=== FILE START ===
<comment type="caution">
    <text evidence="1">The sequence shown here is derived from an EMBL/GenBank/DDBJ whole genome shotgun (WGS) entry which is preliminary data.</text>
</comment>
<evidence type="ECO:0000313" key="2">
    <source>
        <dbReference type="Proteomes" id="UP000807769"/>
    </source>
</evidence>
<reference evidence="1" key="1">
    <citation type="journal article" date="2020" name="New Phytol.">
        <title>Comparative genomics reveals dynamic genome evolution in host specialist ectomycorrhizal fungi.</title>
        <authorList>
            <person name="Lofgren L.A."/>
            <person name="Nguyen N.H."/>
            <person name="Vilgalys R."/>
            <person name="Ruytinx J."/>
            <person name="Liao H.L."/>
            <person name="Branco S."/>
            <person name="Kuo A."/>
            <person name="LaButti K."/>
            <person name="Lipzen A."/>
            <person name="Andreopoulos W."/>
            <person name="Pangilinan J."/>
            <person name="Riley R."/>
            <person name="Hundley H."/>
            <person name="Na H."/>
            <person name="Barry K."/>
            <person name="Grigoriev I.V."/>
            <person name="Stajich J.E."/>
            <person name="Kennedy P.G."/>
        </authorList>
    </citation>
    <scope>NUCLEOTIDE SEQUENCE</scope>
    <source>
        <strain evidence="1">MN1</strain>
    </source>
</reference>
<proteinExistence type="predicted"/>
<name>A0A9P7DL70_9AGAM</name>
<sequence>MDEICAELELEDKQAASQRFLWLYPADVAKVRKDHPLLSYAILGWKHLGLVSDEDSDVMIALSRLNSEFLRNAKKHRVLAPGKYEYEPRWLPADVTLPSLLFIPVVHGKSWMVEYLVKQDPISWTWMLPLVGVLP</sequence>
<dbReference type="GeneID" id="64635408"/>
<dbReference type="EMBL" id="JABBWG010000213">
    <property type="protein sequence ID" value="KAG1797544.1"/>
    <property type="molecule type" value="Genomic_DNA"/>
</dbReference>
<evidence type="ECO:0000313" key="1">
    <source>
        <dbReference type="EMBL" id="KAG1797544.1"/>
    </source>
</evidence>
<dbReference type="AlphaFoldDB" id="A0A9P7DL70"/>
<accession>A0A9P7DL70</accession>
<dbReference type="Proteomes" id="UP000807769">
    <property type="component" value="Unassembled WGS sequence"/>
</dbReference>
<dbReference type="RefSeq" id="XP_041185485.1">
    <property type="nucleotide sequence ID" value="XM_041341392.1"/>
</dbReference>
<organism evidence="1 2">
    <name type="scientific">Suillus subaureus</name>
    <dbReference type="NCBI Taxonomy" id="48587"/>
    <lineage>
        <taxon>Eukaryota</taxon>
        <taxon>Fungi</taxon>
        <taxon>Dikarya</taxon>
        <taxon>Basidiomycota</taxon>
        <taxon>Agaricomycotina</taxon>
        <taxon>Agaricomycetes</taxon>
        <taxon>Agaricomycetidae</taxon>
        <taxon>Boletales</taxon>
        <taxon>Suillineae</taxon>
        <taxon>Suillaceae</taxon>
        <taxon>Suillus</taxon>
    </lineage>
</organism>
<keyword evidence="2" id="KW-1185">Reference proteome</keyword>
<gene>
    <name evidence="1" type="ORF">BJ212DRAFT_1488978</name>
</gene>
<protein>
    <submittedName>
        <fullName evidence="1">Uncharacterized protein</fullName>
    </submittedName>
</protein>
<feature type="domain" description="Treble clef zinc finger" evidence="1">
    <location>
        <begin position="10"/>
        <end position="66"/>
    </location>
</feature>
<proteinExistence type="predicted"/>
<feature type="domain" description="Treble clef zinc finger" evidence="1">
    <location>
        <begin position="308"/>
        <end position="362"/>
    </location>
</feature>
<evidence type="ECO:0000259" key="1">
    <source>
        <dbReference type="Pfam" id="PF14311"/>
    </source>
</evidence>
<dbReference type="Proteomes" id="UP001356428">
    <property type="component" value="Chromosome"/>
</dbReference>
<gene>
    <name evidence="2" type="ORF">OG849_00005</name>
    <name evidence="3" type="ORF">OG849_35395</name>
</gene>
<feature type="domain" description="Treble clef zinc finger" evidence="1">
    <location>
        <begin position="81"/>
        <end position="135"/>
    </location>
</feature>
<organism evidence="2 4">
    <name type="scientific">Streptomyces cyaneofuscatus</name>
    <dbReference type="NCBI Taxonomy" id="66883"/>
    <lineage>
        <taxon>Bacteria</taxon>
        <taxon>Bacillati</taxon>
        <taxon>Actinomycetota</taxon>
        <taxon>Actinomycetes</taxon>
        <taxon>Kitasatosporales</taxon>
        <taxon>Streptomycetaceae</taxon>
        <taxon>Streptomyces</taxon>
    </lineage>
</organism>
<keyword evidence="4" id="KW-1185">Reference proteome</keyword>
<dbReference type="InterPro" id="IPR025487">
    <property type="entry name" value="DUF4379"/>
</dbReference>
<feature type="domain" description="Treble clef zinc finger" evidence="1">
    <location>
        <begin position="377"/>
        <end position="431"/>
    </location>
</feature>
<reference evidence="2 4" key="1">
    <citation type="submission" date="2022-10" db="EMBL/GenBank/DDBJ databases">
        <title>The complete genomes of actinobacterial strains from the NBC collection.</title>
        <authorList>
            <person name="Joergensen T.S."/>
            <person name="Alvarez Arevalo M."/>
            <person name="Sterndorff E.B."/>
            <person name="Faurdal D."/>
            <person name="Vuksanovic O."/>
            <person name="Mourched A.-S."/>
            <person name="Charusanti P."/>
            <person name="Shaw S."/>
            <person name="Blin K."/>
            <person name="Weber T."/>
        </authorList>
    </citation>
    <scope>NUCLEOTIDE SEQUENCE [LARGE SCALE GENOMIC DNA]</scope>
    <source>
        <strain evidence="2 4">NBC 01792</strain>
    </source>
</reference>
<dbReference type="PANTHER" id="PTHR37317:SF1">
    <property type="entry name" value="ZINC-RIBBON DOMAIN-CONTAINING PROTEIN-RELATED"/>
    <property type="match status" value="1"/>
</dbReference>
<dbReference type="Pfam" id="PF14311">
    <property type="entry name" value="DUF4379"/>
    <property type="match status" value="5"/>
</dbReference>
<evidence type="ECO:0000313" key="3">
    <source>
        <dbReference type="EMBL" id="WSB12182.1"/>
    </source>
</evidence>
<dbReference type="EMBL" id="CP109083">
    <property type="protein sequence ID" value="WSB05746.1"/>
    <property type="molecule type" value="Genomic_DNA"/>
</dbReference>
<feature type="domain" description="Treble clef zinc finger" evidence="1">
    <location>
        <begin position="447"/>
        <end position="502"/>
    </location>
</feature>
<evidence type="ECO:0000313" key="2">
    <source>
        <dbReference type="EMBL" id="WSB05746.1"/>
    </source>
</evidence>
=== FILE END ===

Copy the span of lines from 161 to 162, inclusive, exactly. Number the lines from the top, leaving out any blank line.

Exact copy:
    <property type="entry name" value="ZINC-RIBBON DOMAIN-CONTAINING PROTEIN-RELATED"/>
    <property type="match status" value="1"/>